Visited 28.4.2011. Leaving Pen-y-Beacon cist, the path (an alternative route for Offa's Dyke Path) drops away northwards, with the stone circle straight ahead.
The car park sits right next to the circle, undermining some of its atmosphere. As a site, it is also pretty much a ruin. But at an altitude of about 460m, with the ground falling away to the west and north, the views are breathtaking on a clear day. Just to add to the wonder of the circle's location, the Black Mountains escarpment forms the backdrop to the south.
There is probably more left of the circle than a casual glance might imply though. Next to the upright (the obvious remnant), there are a number of stones. A few yards to the immediate north, a low stump protrudes from the turf which is on a similar plane to the upright, placed with the long-side at a right angle to the arc of the circle. A further low stone stands a few yards further north along the arc, with only its top breaking the surface. Apparently inside the arc of the circle, a further two flat stones are visible, presumably moved from their original positions in the arc. A square block associated with the car park has intruded itself into the circle, just to confuse matters further.
Following the projected arc round, it is quite a large circle. As I get round to the western arc, more low stones protrude from the turf, mostly placed long-side on to the circle. A few picnicers mooch about with folding chairs, looking at me askance. But I'm not the one wandering blindly through the middle of a stone circle!
On the plus side, the car park boasts an ice cream van (I have a toffee waffle cone, since you ask).
Overall, this is a lovely setting somewhat spoilt by the proximity to the parking area. But if you can ignore that (or find it empty!), the views and sense of space hold more than enough reward.
Just to clarify the directions given by Elderford:-
After taking the turning to Capel Y Ffin follow the road straight along, there is NOT a fork in the road at this point - the road to the right is a turning. Also, after crossing the cattle grid, you need to take the left fork in the road NOT the right one. This takes you straight to the car park next to the stones. I counted four fallen stones next to the standing one, although I have read of only three. Perhaps I counted two stones when it is only one stone partly covered by grass? Lovely views down the valley.
Pen-y-Beacon is on common land with open access (an OS map is helpful).
Located at the foot of Hay Bluff, about 5km south of Hay on Wye.
In Hay on Wye head west on the B4350, look out for a turning on the left signposted: Capel y Ffin. Take this turning.
Shortly afterwards when the road forks: take the left fork.
After about 4km when the road forks again: take the right fork.
If all is well you will cross a cattle grid in 100m.
When you reach the next fork in the road: take the right one.
When you reach the plateau on top of the hill, the stone circle is on your right beyond the car park area.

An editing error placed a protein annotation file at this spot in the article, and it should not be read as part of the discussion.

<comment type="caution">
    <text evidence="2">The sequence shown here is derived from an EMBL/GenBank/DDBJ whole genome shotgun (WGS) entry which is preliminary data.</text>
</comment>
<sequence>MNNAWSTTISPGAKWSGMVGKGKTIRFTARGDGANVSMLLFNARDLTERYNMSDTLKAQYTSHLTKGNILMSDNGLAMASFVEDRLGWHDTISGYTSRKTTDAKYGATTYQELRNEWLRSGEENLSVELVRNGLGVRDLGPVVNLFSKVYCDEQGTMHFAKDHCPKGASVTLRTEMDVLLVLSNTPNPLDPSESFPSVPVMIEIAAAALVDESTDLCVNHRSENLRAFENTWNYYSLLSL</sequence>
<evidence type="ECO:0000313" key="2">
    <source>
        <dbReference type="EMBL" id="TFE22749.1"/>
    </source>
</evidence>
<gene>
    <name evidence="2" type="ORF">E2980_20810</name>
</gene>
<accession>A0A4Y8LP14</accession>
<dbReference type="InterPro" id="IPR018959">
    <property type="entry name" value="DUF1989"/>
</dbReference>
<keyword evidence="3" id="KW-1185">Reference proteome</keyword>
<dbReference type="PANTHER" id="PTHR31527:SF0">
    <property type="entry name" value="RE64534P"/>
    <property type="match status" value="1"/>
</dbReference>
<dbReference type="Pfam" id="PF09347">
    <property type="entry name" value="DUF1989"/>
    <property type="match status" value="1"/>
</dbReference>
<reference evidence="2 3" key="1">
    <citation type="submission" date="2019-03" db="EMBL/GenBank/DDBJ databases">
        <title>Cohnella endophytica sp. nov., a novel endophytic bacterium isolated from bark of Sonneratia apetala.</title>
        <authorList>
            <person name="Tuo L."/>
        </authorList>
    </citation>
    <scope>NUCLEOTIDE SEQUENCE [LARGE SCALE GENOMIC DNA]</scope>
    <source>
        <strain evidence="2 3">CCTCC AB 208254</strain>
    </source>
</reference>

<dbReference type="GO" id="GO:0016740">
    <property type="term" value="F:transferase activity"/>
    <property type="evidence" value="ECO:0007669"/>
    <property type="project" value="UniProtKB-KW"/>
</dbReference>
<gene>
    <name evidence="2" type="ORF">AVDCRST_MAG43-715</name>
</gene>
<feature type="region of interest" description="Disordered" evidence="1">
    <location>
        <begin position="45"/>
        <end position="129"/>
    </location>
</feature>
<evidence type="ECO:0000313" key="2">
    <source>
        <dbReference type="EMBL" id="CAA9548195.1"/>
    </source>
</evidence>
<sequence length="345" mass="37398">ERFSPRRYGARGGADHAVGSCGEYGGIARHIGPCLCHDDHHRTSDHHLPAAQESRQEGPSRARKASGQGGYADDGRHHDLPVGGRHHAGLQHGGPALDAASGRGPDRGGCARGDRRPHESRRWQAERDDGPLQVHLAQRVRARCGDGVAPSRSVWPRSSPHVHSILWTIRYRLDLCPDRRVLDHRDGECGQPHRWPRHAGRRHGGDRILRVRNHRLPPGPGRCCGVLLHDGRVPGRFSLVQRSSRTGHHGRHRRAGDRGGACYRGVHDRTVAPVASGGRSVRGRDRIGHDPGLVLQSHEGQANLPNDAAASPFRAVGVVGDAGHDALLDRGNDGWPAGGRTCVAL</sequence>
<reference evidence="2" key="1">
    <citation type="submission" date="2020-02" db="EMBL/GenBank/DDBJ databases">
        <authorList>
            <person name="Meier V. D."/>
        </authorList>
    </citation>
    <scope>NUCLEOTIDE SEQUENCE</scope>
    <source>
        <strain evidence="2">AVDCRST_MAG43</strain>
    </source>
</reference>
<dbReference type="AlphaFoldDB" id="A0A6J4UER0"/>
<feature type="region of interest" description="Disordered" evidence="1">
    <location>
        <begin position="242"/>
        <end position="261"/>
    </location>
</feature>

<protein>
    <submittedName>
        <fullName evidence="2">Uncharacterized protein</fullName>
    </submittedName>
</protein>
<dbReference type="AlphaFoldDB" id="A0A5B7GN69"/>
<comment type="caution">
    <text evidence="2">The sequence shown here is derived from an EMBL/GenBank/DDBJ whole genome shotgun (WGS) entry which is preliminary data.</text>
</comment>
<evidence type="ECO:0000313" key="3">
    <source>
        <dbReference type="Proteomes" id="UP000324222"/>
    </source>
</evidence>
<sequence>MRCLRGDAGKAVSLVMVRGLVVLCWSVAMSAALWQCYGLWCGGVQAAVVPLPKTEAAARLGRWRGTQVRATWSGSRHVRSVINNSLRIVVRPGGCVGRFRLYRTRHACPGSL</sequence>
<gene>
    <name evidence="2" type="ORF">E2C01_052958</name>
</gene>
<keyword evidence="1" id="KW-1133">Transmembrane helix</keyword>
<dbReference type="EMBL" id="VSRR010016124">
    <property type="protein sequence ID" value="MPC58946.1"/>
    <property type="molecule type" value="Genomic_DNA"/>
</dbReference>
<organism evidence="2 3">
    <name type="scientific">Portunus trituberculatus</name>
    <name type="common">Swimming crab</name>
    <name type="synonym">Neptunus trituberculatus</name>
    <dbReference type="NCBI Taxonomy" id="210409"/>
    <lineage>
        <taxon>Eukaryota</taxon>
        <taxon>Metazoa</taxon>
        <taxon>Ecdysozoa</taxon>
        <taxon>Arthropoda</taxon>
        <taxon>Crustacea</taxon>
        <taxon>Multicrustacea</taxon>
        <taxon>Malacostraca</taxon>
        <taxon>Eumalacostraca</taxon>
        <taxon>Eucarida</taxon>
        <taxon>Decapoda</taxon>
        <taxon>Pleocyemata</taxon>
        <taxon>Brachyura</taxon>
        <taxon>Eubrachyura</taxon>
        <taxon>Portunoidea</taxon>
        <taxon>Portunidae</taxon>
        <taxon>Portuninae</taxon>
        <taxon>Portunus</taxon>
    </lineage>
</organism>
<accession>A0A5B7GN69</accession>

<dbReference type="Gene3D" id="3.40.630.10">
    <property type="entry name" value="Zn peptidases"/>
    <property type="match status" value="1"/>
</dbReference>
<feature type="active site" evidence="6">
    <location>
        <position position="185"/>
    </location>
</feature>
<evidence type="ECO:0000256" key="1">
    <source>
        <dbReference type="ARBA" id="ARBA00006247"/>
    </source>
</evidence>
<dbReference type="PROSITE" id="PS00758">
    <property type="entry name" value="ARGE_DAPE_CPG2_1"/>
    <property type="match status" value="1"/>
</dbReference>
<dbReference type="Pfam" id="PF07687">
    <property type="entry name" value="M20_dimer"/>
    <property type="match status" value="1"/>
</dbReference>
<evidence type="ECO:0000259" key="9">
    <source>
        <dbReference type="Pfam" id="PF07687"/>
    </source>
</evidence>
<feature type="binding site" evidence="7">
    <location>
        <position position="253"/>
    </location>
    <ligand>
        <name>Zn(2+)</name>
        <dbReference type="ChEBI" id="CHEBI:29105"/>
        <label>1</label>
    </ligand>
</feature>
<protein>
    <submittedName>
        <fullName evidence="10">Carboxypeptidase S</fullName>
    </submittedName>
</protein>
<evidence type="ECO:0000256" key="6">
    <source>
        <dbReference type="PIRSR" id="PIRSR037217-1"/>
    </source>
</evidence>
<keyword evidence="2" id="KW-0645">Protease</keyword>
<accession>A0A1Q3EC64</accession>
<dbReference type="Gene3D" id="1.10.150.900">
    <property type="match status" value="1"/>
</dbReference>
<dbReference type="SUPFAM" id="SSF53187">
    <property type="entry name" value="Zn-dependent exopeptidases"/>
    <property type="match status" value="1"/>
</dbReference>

The car park area is bounded by a series of low stone blocks (to protect what remains of the stone circle from encroachment by parked cars). What appears to be a reasonable sized standing stone is clearly visible just beyond this area.
This is one of those sites where guides promote the view more than the quality of the remains of the site.
If you enjoy exercising the powers of imagination, this is the stone circle is for you.
Proved to be a circle in 1970. Guides state that 18 stones are visible in a circle of 30m diameter.
My notes read: one large stone, 1m high, broad yet thin edge on, leaning. Stone circle: go figure?
This is the stone on approach which gives the site the impression of a standing stone. Apparently it is the remaining half of a pair of stones set radially, which may indicate a ceremonial entrance/exit of about 1.5m.
The stump of the other radial set stone is visible. To its right in an arc I could find only three other low stumps.
To the left of the remaining standing stone I could find only two remaining stumps at ground level.
Infront of the radial pair (just inside the circle) are two fallen stones now almost submerged into the ground,neither is large.
Walking across the uneven, quarried and still heavily metal detected area for about 30m, away from the car park. There is a shallow arc of three stone stumps at ground level. I would imagine that it is this, which gave archaeologists the diameter of 30m for the circle.
It really does take a leap of imagination to visualise the circle from the evidence which is left on the ground.
Great location. It`s exhilarating just to be here, high up over the Wye valley with Hay Bluff breathing down your neck.
The only lay-by for miles around on the single-track road has been placed right next to the circle. There are always cars parked here. Most people who park here seem to be totally unaware that there is a stone circle right infront of their eyes. I was angered by the totally unnecessary degradation of the location. To top it all, one of the bollard-stones from the lay-by has become incorporated into the circle.
This site is a steep climb up hills, but the views command respect. They are of a wild landscape with Hay Bluff and the Black Mountains clearly visible. There are also rugged landscapes past the hobbit-hole grasslands near the stones. A journey out there is well worth it, the views are enough to keep you going for a few days, and the exhilarating wind makes it challenging, and great to see these stones in such an untamed environment.